Around 30 Afghan residents of southern Vermont are expected to break their Ramadan fast on Saturday in a gathering with local college students, administrators and public officials.
Tanvir Anjum, a Bennington College sophomore, is organizing the iftar — breaking of the daily fast during the holy Islamic month of Ramadan — which will also offer Afghan refugees in Bennington and Windham counties an opportunity to network with community members.
Participants are expected to include Bennington College Provost Maurice Hall, about 30 members of the college’s Muslim Student Association, and Bennington Selectboard Chair Jeannie Jenkins.
As an international student from Bangladesh, Anjum said local connections and support are important in helping people adapt to a new country. He has seen fellow college students helping out migrant groups, such as teaching English to Latino workers, and thought he could do something for the Afghan families during this Muslim holy month.
“I know that Bennington College and the town have way more to offer than the families know right now, so (I’m) just giving them access to the resources and connecting them with the right people,” said Anjum, 20, a member of the Bennington College Student Council and the Muslim Student Association.
“I just feel it to be a responsibility for me to do this for other people,” he said in an interview. “It's also a cultural lesson back home that you do things for people who need help the most.”
An estimated 250 Afghans have resettled in Vermont since the Taliban took over Afghanistan in August 2021, the same month U.S. forces withdrew.
They include 34 Afghan adults and children currently living in Bennington County, according to Bennington County Open Arms, a volunteer organization that supports international arrivals in the county. Most have come through the Ethiopian Community Development Council, a federally contracted resettlement agency that has placed Afghans in Windham and Bennington counties.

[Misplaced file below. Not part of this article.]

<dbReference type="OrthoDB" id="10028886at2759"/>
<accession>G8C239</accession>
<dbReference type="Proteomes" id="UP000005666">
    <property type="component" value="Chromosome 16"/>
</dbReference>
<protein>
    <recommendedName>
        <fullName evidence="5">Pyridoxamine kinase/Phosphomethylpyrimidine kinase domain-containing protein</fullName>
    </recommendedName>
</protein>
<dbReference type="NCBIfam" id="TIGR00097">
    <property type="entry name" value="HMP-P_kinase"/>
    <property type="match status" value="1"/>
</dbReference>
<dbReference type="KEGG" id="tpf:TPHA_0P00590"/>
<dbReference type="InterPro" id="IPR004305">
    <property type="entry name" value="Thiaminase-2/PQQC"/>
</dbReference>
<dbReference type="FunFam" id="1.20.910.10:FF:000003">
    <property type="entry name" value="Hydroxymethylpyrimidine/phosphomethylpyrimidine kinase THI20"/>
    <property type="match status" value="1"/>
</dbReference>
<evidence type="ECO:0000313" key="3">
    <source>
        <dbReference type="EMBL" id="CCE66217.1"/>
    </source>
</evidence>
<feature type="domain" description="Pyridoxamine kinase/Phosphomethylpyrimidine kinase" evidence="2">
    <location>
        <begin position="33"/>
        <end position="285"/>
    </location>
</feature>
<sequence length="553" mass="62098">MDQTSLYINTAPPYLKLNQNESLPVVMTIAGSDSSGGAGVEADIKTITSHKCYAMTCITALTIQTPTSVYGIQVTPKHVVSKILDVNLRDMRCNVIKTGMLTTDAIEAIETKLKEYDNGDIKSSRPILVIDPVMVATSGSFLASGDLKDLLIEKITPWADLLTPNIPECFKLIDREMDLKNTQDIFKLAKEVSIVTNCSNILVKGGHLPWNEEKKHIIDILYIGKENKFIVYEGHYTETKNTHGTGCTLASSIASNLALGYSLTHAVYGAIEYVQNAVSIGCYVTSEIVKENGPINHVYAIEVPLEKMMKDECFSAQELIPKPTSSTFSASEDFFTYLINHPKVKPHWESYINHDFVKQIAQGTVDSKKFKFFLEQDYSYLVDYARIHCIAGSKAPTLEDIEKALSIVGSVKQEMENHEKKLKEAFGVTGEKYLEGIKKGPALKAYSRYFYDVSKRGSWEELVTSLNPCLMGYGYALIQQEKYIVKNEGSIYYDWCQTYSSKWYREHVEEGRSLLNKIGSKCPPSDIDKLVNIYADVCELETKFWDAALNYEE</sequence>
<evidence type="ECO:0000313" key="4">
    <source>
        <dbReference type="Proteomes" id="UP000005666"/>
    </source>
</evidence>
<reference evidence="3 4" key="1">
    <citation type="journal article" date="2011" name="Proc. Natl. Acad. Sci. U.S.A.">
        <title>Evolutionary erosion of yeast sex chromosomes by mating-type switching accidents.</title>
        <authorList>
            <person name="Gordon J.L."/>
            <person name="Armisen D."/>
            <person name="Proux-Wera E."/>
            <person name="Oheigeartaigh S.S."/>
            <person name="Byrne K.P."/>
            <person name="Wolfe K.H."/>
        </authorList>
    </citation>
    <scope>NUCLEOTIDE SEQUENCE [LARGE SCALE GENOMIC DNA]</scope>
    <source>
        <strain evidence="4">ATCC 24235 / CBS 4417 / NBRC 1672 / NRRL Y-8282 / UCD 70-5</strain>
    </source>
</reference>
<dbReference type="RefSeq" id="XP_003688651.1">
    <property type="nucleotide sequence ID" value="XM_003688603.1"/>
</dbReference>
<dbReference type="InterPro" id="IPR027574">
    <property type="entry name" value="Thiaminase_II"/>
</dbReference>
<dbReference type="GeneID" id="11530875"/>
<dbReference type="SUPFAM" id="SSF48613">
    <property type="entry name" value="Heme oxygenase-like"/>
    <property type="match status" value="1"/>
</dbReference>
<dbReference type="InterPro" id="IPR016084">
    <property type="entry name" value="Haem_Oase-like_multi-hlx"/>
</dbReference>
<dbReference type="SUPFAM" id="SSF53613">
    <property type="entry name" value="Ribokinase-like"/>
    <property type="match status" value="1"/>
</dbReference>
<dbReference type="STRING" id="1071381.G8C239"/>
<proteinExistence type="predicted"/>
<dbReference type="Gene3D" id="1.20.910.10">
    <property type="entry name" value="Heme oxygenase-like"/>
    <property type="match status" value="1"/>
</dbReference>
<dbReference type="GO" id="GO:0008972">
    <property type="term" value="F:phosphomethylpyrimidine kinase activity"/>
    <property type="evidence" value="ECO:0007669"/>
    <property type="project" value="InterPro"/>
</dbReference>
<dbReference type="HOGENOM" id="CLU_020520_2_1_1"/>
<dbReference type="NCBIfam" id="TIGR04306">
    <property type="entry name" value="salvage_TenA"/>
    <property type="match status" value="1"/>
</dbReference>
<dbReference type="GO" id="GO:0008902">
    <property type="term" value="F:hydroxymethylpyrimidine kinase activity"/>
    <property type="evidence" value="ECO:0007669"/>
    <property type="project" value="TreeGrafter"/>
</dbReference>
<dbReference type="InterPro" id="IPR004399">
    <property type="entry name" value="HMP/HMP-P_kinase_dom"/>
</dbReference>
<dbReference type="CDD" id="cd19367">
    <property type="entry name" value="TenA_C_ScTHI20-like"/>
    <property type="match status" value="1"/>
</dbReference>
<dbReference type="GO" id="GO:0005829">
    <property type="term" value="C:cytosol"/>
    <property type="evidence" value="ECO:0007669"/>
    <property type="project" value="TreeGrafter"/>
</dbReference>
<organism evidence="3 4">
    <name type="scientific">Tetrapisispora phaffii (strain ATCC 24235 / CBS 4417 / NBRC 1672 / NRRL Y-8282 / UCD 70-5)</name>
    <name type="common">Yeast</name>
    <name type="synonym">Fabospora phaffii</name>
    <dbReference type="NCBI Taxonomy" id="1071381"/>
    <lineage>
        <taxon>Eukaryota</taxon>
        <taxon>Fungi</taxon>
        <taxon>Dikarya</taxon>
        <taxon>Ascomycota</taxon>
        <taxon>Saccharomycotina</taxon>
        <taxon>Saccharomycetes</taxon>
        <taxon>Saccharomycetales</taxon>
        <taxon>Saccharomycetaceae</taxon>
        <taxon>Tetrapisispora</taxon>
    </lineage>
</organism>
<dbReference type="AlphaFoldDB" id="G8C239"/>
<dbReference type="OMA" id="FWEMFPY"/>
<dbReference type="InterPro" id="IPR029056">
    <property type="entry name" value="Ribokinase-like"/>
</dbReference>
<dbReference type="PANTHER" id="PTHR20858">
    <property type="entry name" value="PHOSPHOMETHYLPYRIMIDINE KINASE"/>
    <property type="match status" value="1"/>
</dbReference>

Anjum hopes the conversations at the private Saturday event — alongside an evening meal and prayers at the campus’s Student Center — might also spark more ideas from local leaders on how they can help the Afghans in learning English as a second language and pursuing higher education.
“You don't know what will be useful until you sort of reach out and start meeting people, so I think that events like this are incredibly helpful,” said Jenkins, of the Bennington Selectboard, who is also a volunteer with Bennington County Open Arms.
Bennington College, whose faculty members have worked with Bennington County Open Arms and the Ethiopian Community Development Council to increase engagement with Afghan refugees, said Saturday’s iftar would be the second gathering of the Afghans and the college’s students and faculty.
“I am so pleased to support this special communal iftar at Bennington College and to welcome the Muslim community for food, conversation, stories and prayer,” the college president, Laura Walker, said in a statement.
Alfredo Medina Jr., the college’s vice president for diversity, equity and inclusion, said such an event helps deepen the community’s richness.
“We seek to make Bennington a place where everyone is valued for who they are, where all people can find others who share their beliefs, and where people can connect with others in the community,” he said.
Ramadan, the Muslim holy month, is marked by daily fasting from dawn to sunset, ending with the Islamic holiday of Eid al-Fitr.